Developing a more detailed finite element model
In the wake of the Columbia shuttle disaster, NASA sought to more fully understand the structural behavior of the space shuttle with detailed engineering studies. To support this effort, NASA engaged DCI to develop a more detailed finite element model of the external tank. Much of the computer-aided engineering work on the space shuttle for the past two decades has used a reviewed and approved finite element model of the tank, which supported gross structural and interface studies well, but by itself was not sufficient to meet the current needs for detailed analysis of local components.
The two-year project began with creating much of the new finite element model directly from drawings, using Femap modeling and NX Nastran analysis tools. “The external tank is more complex than people may think,” says Jeffrey Oliver, senior engineer/scientist, who modeled the Intertank and LH2 Tank Barrels. “There is a great deal of engineering to reduce weight and maintain structural integrity, and there are many asymmetrical features that are not included in the finite element model currently in use.”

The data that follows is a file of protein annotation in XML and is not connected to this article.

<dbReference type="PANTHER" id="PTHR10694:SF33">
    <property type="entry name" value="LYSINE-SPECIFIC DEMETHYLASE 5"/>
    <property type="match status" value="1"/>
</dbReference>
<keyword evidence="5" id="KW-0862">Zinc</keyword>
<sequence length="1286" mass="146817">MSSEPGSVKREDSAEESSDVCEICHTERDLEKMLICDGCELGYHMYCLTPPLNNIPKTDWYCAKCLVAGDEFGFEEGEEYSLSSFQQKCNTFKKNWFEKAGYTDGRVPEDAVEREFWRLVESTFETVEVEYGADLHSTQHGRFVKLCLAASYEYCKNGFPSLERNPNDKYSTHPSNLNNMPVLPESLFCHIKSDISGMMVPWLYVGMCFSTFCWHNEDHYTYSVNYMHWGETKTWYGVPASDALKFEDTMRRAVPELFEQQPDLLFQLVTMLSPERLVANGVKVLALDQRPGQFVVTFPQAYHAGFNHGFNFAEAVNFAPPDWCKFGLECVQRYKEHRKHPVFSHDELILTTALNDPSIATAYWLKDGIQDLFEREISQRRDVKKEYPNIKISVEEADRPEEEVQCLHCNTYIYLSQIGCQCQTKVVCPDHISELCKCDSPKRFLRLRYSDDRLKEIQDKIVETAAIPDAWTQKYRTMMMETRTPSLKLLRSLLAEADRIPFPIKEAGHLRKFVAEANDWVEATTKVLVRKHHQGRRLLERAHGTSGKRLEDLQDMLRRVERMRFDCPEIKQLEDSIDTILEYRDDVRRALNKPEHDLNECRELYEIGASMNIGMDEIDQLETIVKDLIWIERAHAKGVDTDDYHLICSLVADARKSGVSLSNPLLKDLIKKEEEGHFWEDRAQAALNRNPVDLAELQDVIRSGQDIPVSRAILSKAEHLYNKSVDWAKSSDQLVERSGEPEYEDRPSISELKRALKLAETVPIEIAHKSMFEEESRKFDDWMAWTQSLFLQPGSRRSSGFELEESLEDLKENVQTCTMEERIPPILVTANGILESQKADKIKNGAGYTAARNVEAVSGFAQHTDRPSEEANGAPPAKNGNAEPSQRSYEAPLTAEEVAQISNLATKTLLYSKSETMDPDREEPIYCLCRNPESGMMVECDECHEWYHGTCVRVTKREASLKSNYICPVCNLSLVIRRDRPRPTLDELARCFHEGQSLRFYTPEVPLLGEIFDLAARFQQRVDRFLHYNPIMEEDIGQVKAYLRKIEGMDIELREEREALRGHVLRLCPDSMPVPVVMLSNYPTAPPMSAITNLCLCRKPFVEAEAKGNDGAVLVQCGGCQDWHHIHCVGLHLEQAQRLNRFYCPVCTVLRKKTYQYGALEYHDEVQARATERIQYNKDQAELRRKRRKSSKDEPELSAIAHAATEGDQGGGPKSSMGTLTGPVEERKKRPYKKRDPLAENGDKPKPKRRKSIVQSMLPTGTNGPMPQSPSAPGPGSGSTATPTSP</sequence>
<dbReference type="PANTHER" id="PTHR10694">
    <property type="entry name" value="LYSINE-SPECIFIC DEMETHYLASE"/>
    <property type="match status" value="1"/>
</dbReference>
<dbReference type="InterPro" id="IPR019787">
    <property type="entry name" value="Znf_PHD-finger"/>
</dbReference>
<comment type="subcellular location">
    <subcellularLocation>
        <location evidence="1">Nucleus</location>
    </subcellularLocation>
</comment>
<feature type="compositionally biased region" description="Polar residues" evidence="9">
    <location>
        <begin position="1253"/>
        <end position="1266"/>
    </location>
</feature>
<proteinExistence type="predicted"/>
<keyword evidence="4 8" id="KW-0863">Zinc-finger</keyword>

In its current state, the DCI-developed model has 140,000 degrees of freedom; more than 50,000 elements; 23,250 nodes; 99 materials and 744 properties. The foam thermal protection system is a separate set of elements. When complete, the new model will be structurally resolved to the current model, and it will work in a plug-and-play fashion with other component models to support a much broader range of engineering studies. NASA engineers will use the new model for sensitivity and what-if analysis. If they identify potential problems, they turn to the contractor responsible for the hardware for resolution.
Engineering the next generation of rocket engines